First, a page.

WHERE [parent_object_id] = OBJECT_ID ('BadKeyTable');
GO

The second is obviously the more supported way, as the first will return the names of all sub-objects of this table – all constraints, and all internal tables, such as XML indexes. The second query returns:

name
——————————-
DF__BadKeyTable__c1__7C8480AE
DF__BadKeyTable__c2__7D78A4E7
DF__BadKeyTable__c3__7E6CC920
DF__BadKeyTable__c4__7F60ED59

The constraint we're interested in is the one for the first column – DF__BadKeyTable__c1__7C8480AE. Now we need to drop the constraint and then add the new one as there's no way to simply alter the constraint in-place. We do that using:

ALTER TABLE BadKeyTable DROP CONSTRAINT DF__BadKeyTable__c1__7C8480AE;
GO

ALTER TABLE BadKeyTable ADD CONSTRAINT DF__BadKeyTable__c1
DEFAULT NEWSEQUENTIALID() FOR c1;
GO

And we're done.

Conference Questions Pot-Pourri #8: How to move constraint indexes?

It's been a long time since the last Conference Questions Pot-Pourri – in fact it was at the last SQL Connections in Orlando in April. Now we're in Las Vegas doing SQL Connections Fall – Kimberly's lecturing for an hour on partitioning so I can get out a quick post.

This is a question that came up yesterday – can CREATE INDEX … WITH DROP_EXISTING be used to move indexes that enforce constraints? Let's check it out.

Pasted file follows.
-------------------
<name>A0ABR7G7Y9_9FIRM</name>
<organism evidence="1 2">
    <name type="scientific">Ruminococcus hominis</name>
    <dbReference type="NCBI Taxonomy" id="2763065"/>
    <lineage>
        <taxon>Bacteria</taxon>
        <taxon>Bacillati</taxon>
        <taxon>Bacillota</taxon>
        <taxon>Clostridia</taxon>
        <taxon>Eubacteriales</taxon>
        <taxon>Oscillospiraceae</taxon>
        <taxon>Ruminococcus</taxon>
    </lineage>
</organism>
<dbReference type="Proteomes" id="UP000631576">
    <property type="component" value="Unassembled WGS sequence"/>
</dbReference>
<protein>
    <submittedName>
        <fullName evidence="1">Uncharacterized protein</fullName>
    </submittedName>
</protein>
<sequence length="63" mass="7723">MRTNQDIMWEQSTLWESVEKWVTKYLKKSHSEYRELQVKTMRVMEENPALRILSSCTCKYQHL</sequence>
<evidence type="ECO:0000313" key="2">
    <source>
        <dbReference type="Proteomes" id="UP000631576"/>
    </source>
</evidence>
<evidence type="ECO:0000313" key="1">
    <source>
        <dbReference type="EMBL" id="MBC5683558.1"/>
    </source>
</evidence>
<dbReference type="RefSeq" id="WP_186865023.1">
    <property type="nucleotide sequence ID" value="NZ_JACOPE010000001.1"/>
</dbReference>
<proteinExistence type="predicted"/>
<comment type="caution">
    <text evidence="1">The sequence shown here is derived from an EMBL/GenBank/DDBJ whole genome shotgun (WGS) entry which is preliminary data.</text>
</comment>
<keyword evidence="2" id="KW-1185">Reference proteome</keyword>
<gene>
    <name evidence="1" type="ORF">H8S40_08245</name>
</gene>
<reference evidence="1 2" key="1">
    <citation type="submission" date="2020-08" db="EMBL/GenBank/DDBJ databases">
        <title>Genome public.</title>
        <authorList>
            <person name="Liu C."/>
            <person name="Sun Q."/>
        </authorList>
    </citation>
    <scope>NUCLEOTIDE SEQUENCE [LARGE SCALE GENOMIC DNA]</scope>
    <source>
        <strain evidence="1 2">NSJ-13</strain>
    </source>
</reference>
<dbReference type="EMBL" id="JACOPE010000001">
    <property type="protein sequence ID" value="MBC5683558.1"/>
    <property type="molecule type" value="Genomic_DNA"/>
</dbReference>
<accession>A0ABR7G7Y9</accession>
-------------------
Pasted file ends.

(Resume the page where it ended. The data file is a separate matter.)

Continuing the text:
First up I'm going to create a couple of tables. Table t1 has a unique constraint backed by a nonclustered index. Table t1 has a primary key constraint backed by a clustered index.

CREATE DATABASE ConstraintTest;
GO
USE ConstraintTest;
GO

CREATE TABLE UniqueConstraint (c1 INT UNIQUE NONCLUSTERED);
GO
INSERT INTO UniqueConstraint VALUES (1);
GO

CREATE TABLE PrimaryKeyConstraint (c2 INT PRIMARY KEY CLUSTERED);
GO
INSERT INTO PrimaryKeyConstraint VALUES (1);
GO

(Oops – in the original post I c&p'd the wrong code and had the second table as a unique nonclustered constraint too – sorry for the mixup) 

Now I'll add another filegroup that we'll try to move the indexes into.

ALTER DATABASE ConstraintTest ADD FILEGROUP ExtraFilegroup;
GO

ALTER DATABASE ConstraintTest ADD FILE (
   NAME = ExtraFile1,
   FILENAME = 'C:\SQLskills\ExtraFile1.ndf',
   SIZE = 5MB)
TO FILEGROUP ExtraFilegroup;
GO

Now I'll try moving the nonclustered index enforcing the unique constraint.

SELECT [name], [index_id] FROM sys.indexes